Mahatma Gandhi, from the first steps of his entry into the political arena of the country, personally led the movement against the social exclusion of members of the lower castes, for the recognition of their human dignity. Thus, he gave the problem of eliminating untouchability a pan-Indian sound. But he did not reject the caste system. Gandhi sought to reconcile the interests of various social groups in order to unite them to achieve the main goal of Indian independence.


Almost simultaneously with Gandhi, Bhimrao Ramji Ambedkar (1891 - 1956) raised his voice against social discrimination. He was the first member of the untouchable Mahar caste in Maharashtra to receive higher education in the United States, England and Germany, as well as a doctorate. Much of the multifaceted work of this distinguished politician and scholar has been devoted to the struggle for social and religious reform of the caste system in order to liberate the Dalits spiritually and economically and create conditions for India's progress towards an egalitarian society based on democracy.

Ambedkar prepared an ideological basis for the struggle against social discrimination, revealing the exploitative nature of the traditional Hindu social system based on caste hierarchy. He managed to combine the Dalits ' protest against untouchability with the political struggle for socio-economic equality and human dignity. As a result, for the first time, the Dalit movement took on a mass character.

In an effort to engage the Dalits in political life, Ambedkar formed the Mahar-dominated Independent Workers ' Party in 1936 on the eve of the run-up to the elections. However, the 1937 elections showed that in such a short period of time, this party could not achieve noticeable success.

In the first years after India's independence and the adoption of the Constitution, the situation of Dalits did not change much for the better. Having lost faith in the possibility of radical political and socio-economic changes in their lives, Ambedkar decided, in his own words, to "take the shortest path", and not wait for a long transformation of the mass consciousness of Hindus. Caste division, in his opinion, cannot be eliminated for the reason that Hindus are deeply religious.

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they are religious, and caste is a natural state of mind for them. He was convinced that the caste system would not be abolished by the good will of Hindus, who regard the observance of untouchability as an act of religious dignity and non-observance as a sin. Ambedkar reinforced his criticism of Hinduism as a religion that justified untouchability. To end social discrimination, he argued, the caste system as a whole should be abolished.

Ambedkar's main goal was to reform the consciousness of the Dalits themselves, to develop a new worldview and a new view of themselves and their destiny. To do this, he opted for Buddhism, although he considered the possibility of converting Dalits to Christianity, Islam, and Sikhism. Buddhism attracted him, first of all, for its protest against social inequality, as well as the fact that it is an indigenous Indian religion with roots in the cultural and historical tradition of the country. Based on the Tipitaka Buddhist canon, Ambedkar reinterpreted and modified many of its principles. From the Buddhist traditions, he borrowed those provisions that best met the task of updating the moral and psychological image of the untouchables, significantly revised them, added his own ideas and gave it all the form of a canon, which was published under the title "The Buddha and his Dhamma" in 1957. Ambedkar's reformed Navayana Buddhism, sometimes referred to as" Ambedkarism, " offered to solve the socio - economic problems of the discriminated lower classes of Indian caste society on the basis of democracy and nonviolence.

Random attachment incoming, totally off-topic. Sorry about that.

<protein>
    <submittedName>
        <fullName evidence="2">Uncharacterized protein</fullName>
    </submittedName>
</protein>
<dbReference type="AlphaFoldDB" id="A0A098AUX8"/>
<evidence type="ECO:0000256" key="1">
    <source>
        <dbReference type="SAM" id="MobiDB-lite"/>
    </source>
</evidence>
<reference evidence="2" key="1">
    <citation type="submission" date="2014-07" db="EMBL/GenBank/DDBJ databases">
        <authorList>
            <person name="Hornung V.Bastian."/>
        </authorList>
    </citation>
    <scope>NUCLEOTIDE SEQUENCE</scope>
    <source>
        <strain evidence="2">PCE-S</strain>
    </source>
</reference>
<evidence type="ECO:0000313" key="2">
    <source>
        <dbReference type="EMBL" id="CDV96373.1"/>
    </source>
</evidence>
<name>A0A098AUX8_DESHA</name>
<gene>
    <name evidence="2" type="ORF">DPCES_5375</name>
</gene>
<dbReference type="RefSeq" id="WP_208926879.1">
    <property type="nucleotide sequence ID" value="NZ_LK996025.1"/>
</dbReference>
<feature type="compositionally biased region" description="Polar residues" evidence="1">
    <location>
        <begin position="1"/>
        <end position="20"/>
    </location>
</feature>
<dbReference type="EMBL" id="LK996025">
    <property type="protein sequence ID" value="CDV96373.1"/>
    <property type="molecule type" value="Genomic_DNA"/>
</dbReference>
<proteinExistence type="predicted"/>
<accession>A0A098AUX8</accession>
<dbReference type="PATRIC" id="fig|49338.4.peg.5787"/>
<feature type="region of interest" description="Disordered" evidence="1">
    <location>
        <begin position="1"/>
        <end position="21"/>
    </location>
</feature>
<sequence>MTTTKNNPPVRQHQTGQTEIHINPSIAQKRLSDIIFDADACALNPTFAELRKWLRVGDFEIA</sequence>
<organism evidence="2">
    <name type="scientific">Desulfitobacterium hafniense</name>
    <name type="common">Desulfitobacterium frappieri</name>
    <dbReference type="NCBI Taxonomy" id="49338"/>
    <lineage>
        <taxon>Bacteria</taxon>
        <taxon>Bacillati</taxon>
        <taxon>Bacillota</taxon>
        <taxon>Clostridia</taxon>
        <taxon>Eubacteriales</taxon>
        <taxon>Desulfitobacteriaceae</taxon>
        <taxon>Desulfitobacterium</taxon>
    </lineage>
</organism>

On October 14, 1956, at a mass rally in the city of Nagpur in a solemn atmosphere, about 300 thousand representatives of the untouchable Mahar caste converted to Buddhism. Together with Ambedkar, they pledged allegiance to the religion and declared their rejection of Hinduism. According to some sources, the number of adherents of reformed Buddhism grew to 3.5 million in the first two years. Since then, the practice of Dalit acceptance of Buddhism has been continued by Ambedkar's followers. One of the last such appeals took place at the end of August 2001 in Kanpur (Uttar Pradesh), where six thousand Dalits converted to Buddhism in protest against social discrimination and the refusal of the Indian government to recognize the need to include this issue in the agenda of the UN International Conference on racism in Durban. In October-November of the same year, several tens of thousands of Dalits participated in a wave of similar appeals in several states .5

"Ambedkarism is a living force today," writes Gail Omvedt, a professor at the University of Pune. "It defines the ideology of the Dalit movement and, to a large extent, even the ideology of the broader anti-Caste movement." Describing the essence of "ambedkarism", one could name the following main provisions::

- uncompromising commitment to the needs of the Dalits, which required the complete elimination of the caste system and the Brahmin supremacy that this system represents;

- the conviction that in order to eliminate caste, one must reject Hinduism as a religion and adopt an alternative religion that Ambedkar found in Buddhism, and this choice was intended not only for the Dalits, but also for the rest of the Indian masses;

- broad economic radicalism, understood by them as socialism with respect for individual rights;

- rationalism resulting from his critique of Hindu prejudice and superstition;